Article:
Members of the House Education and Workforce Committee are coalescing around a possible springtime reauthorization of the Carl D. Perkins Career and Technical Education Act (Perkins). In an op-ed for Real Clear Education, Chairwoman Virginia Foxx (R-NC) wrote that passing an updated Perkins Act was a top priority for her committee, one she aims to “finish … in the coming months.” The Committee has scheduled a hearing on strengthening CTE at the secondary level for February 28 and is rumored to be planning to reintroduce a bill that is in close proximity to last year’s H.R. 5587 shortly thereafter. That bill passed the House in September on a 405-5 margin but stalled in the Senate.

Perkins reauthorization is top of mind for the nascent Trump administration as well. Speaking at the 2017 Community College National Legislative Summit, Secretary of Education Betsy DeVos remarked:

I know that there are many items on your legislative agenda, from reauthorization of the Higher Education Act and the Perkins Act, to ways community colleges can help transform the nation’s infrastructure, to allowing Pell Grants to have flexibility in supporting students working to graduate more quickly. And in the days ahead, I’ll look forward to hearing your thoughts and working with you as President Trump’s vision continues taking shape.

As always, subscribe to our Legislative Update blog series for the latest updates on Perkins and other federal activities related to CTE.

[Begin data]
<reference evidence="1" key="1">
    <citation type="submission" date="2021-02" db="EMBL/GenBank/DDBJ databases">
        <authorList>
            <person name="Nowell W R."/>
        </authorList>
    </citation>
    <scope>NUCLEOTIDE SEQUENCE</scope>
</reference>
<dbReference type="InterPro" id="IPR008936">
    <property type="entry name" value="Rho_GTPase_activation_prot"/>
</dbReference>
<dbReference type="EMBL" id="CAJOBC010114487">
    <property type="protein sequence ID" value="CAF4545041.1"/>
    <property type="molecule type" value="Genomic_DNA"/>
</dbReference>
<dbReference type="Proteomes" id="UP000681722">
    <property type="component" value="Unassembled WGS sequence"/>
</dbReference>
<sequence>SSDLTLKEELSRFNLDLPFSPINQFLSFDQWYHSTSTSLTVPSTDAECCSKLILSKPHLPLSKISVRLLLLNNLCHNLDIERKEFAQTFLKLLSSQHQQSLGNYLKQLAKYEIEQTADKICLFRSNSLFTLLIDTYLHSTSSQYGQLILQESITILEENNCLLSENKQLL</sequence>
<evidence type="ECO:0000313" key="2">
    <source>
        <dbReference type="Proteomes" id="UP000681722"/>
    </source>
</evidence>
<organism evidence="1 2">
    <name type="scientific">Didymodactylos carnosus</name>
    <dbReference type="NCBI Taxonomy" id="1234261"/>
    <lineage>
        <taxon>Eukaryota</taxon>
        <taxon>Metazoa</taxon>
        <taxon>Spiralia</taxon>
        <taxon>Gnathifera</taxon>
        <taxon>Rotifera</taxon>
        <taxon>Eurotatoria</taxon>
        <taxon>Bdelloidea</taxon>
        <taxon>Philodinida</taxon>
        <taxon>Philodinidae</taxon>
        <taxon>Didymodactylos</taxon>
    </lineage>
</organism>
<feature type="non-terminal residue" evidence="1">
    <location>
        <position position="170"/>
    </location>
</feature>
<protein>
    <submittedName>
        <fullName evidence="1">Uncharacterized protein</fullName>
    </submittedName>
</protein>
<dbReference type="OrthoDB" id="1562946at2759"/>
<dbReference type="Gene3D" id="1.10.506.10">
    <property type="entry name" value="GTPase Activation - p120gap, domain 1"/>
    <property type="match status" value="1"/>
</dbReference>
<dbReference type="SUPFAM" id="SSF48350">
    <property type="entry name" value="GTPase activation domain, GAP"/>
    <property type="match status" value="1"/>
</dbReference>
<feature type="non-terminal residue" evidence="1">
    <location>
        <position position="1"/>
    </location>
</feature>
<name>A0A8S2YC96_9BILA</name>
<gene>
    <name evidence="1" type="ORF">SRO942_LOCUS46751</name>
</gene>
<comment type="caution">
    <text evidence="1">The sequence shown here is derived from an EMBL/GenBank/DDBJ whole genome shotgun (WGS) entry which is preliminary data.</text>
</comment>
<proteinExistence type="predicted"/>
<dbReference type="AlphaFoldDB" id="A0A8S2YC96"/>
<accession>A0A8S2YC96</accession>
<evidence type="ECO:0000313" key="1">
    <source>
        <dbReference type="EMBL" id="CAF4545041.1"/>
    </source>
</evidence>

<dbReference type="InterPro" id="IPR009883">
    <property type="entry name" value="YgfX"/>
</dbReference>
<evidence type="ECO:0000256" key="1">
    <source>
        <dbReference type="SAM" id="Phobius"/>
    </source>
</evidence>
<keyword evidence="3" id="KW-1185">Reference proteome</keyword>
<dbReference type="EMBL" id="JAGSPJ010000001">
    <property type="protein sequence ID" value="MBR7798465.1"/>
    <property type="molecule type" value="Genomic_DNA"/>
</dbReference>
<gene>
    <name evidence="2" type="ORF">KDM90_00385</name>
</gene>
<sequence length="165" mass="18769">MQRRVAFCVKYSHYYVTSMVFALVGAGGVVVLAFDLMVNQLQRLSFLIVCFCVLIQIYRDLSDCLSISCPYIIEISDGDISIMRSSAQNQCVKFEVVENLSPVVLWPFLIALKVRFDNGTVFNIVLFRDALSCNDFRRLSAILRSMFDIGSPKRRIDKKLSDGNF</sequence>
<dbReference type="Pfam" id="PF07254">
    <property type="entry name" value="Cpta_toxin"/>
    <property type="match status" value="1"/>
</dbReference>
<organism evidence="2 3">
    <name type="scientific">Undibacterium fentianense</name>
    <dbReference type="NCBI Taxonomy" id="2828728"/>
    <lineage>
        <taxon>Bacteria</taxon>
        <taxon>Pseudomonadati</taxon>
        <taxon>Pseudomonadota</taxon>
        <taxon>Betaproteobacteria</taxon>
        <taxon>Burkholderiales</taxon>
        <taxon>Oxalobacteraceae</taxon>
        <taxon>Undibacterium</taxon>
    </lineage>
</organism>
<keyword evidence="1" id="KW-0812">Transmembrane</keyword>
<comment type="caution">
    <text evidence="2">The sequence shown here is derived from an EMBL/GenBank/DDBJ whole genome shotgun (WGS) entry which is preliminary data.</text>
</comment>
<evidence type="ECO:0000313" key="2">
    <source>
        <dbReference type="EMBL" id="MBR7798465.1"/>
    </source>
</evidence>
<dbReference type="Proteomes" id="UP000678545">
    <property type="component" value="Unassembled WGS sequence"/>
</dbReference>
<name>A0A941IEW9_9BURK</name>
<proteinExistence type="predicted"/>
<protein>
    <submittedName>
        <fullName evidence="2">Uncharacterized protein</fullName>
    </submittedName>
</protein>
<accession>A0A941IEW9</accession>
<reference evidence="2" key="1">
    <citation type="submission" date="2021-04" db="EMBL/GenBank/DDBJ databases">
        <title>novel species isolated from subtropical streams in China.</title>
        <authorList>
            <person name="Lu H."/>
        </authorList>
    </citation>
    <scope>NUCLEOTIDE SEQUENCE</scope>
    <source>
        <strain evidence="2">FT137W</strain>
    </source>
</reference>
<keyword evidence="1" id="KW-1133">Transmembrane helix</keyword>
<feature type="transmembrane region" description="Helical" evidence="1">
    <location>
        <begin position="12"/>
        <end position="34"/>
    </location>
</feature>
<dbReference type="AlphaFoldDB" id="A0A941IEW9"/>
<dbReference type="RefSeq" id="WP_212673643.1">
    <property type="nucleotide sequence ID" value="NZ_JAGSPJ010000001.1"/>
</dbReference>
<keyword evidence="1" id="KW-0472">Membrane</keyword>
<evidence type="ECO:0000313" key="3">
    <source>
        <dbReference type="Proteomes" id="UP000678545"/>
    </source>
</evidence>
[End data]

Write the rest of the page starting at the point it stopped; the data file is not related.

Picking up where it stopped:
Austin Estes, Policy Associate

Betsy DeVos’s Narrowing Path to Confirmation

February 3rd, 2017

On Tuesday the Senate Health, Education, Labor and Pensions (HELP) committee voted to advance Betsy DeVos, Donald Trump’s Secretary of Education nominee, out of committee. The vote was narrowly decided along party lines with 12 Republicans voting for and 11 Democrats voting against her nomination.

Since then, Sen. Susan Collins (R-ME) and Sen. Lisa Murkowski (R-AK) both announced they would not be voting for the nominee, putting Betsy DeVos’s nomination on very shaky ground. That leaves her with just 50 Republican votes, meaning the final decision may fall to Vice President Mike Pence, who casts a vote in the Senate in the event of a tie.

Shortly before the Senate HELP committee vote, DeVos released written responses to 139 questions from Sen. Patty Murray (D-WA). Among them was a question related to reauthorization of the Carl D. Perkins Career and Technical Education Act of 2006 (Perkins). DeVos called Perkins reauthorization “an important priority,” and added that she aims to work with the HELP committee to update the law to “provide flexibility at the state and local levels” and “ support transparency of data so parents, students, and other taxpayers can see how well their programs are working.”

Early this morning, the Senate voted 52-48 to end cloture, a procedural hurdle that needed to be cleared before the Senate would be able to conduct the final vote on DeVos’s confirmation. The final vote is now scheduled for Monday, February 6.

Trump Appoints Jerry Falwell, Jr. to Task Force for Higher Education

According to the Chronicle for Higher Education, Jerry Falwell, Jr., President of Liberty University, will be advising the Trump administration on higher education policy. He was appointed this week to lead a task force that will study issues related to accreditation, student loan forgiveness, campus sexual assault and more. While Falwell’s positions on such issues are unclear, he has made statements indicating that he aims to scale back the role of the federal government in postsecondary education.

Meanwhile, Lots of Support for CTE on the Hill